Mental illness is one of the most difficult challenges a person can face. It is running a marathon inside your head every single day, something that is taxing mentally and physically. It’s something an outsider cannot truly understand unless they’ve lived it.
One of the hardest things about living with mental illness is staying motivated to reach goals you have for yourself. Depression basically zaps you dry of motivation, so staying productive during these periods can feel impossible. I wanted to talk about an emerging theory that will explain why you find it so hard in the first place, and offer some tips on how you can set goals when you are struggling.
The Spoon Theory is a metaphor that aptly describes what it is like living with chronic illness. Whether you have depression, fibromyalgia, chronic fatigue, or something else, I know you will find this relevant. Basically, the Spoon Theory says that a person starts out their day with a certain amount of “spoons”: 12. Each spoon represents an amount of energy that you begin your day with. For every seemingly normal action you take (for example: showering, going to work, or cooking dinner), you deplete the amount of spoons- or energy- that you have left. This is a pretty simple concept and is detailed in full in the chart below.
This theory is precisely why emotionally normal people find it so hard to understand mental illness. The most basic activities leave us with little to nothing left at the end of the day. For us to function “normally” we have to use every reserve of energy that our specific body is capable of, which isn’t much to begin with. And if we want to go above and beyond, say, go on a trip or spend the night bar-hopping, that can be almost unthinkable for someone living with mental illness.
This is why motivation is so hard to maintain. But there are a few tips I can offer for anyone struggling who is looking to reach goals they set for themselves. Whether that goal is to run a 5K, finally start your own blog, or simply get through the day, I think you will find this helpful.
Why are so many goals left unfulfilled? Well, simply put, they are not SMART. What does that mean? SMART is an acronym popular in the personal development community. It stands for a goal that is Specific- Measurable- Achievable- Realistic- Time sensitive. This is a proven way to make goals easier to meet, if you word them a certain way to begin with. I will give you an example.
Ex. I want to exercise more. This is not specific or measurable. It might be achievable or realistic, but it also does not have a time deadline.
A better goal would be: I want to use the treadmill at the gym 2 days a week, and increase that to 4 days a week by June 30th.
This new goal is:
- Specific. It clearly states exactly what action you plan to take.
- Measurable. This is something you can track your progress on with a calender or fitness app.
- Achievable. It is a goal that can be achieved as long as you stay motivated.
- Realistic. It has the person working their way up to their ultimate goal, rather than saying they will use the treadmill every single day right out of the gate.
- Time sensitive. It gives a clear deadline for when they want their goal to be achieved.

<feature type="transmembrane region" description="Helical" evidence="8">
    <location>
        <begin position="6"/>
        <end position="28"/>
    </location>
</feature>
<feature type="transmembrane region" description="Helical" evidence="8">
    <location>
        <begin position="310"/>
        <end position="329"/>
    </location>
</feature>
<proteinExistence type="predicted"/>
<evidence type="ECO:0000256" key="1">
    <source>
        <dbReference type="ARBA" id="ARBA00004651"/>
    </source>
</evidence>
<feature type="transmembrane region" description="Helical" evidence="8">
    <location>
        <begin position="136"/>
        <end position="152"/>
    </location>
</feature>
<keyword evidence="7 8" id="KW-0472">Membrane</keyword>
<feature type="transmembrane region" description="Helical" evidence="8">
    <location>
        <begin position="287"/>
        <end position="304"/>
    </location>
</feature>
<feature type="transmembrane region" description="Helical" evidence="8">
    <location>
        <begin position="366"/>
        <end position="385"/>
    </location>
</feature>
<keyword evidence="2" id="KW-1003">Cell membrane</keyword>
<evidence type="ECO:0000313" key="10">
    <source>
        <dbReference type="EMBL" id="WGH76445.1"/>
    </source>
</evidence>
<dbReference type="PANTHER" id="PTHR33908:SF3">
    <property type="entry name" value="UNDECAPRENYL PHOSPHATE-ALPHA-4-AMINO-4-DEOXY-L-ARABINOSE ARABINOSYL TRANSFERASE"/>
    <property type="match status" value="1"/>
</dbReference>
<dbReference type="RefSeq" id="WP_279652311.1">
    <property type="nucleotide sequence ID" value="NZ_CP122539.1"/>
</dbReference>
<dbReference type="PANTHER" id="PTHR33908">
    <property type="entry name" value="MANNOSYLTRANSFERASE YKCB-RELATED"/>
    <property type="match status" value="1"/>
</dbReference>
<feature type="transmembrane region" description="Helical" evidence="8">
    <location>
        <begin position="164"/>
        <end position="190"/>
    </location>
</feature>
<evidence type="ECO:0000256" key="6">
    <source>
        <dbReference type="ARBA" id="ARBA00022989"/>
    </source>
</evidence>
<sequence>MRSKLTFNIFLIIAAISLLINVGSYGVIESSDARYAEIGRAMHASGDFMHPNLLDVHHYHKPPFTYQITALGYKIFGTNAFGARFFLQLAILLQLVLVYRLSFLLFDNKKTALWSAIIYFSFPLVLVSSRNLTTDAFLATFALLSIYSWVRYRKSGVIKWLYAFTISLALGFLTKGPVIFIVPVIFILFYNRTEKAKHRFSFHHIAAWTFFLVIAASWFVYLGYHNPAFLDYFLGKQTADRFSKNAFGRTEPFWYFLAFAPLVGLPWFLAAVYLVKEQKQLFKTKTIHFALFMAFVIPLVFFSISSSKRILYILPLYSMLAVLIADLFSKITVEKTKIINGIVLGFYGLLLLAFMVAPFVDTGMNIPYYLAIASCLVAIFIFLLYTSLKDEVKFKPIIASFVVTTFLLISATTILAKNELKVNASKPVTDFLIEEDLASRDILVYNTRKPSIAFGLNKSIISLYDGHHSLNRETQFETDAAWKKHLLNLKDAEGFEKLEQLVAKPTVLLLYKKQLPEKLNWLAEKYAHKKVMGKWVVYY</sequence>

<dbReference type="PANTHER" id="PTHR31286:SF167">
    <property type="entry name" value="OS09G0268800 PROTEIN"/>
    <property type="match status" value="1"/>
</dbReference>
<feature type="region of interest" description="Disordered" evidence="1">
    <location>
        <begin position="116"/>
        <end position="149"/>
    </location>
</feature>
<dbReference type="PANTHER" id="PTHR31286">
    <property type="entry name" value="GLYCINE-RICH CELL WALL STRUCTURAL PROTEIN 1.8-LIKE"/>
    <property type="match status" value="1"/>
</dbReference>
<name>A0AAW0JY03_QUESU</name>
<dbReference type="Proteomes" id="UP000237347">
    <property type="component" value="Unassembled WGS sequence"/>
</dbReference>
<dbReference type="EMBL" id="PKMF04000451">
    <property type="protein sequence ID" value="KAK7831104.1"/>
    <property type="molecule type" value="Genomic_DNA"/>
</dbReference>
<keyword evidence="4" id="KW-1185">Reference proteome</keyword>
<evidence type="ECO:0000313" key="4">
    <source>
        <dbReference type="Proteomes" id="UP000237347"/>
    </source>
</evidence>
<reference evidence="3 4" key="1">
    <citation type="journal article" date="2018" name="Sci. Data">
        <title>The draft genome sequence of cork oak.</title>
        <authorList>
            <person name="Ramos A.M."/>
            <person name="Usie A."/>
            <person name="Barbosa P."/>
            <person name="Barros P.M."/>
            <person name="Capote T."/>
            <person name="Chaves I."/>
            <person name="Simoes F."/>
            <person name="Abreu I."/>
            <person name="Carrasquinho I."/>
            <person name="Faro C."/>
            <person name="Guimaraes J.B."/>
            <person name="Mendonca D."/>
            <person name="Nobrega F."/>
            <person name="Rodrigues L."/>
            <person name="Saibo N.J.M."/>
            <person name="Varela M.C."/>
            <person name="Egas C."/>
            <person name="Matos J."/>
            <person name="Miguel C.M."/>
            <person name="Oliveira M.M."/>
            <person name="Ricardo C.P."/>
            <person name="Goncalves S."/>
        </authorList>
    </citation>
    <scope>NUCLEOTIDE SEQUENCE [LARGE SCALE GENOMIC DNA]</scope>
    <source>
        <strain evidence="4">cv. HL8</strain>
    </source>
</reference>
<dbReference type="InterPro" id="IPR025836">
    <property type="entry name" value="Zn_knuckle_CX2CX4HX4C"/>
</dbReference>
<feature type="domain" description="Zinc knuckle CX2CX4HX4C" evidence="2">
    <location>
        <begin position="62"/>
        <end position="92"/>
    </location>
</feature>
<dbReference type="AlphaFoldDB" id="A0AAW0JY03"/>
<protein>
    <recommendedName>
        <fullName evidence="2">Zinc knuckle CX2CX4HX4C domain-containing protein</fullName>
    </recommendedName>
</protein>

I think this is a really great practice for someone with mental illness. For one, it is an exercise in thinking realistically and with the future in mind. It keeps your brain focused and gives you something to be excited about. Also, since this is proven to make goals easier to achieve, it will give you a boost of dopamine that will help fight the blues. Meeting this goal will make it more likely for you to set other goals in the future. It will set off a chain reaction that will be really beneficial for getting you back on track to a healthier and happier mind.
If you are suffering from mental illness, do not be afraid to set goals. It is absolutely possible to have depression, or bipolar disorder, or borderline personality disorder, and reach goals you set. Do not sell yourself short. By living with this illness, you prove to the world every day that you are braver and stronger than you could ever know.
That being said, keep this in mind when you begin your new goal-setting journey:
- Be kind to yourself. There will be missteps, days where you simply cannot make any progress. That is okay. Your brain is debilitated by a chemical imbalance, so you need to allow yourself a little grace.
- Start small. Exercise is a great way to fight depression, but starting with the goal of running a marathon might not be for everyone. Start where you are at. That will help ensure that you meet the goal you are setting.
- Find a community. Whether it is your friends and family, or an online group of people going through the same things you are, find people that will encourage you and help keep you accountable.
Depression might be a lifelong battle, but it does not mean that your life cannot be a meaningful one. Set those goals, and remember: Make them SMART ones.
About the Author
Jen (the writer behind the blog, Diffusing the Tension) lives in Northwest Indiana with her husband and two children (ages 4 and 2). She has bipolar disorder and frequently writes about her experiences with that. In her spare time, she is a bookworm, TV junkie, and fitness nut. You can follow her on:
Facebook- Diffusing the Tension
Her blog- www.diffusingthetension.com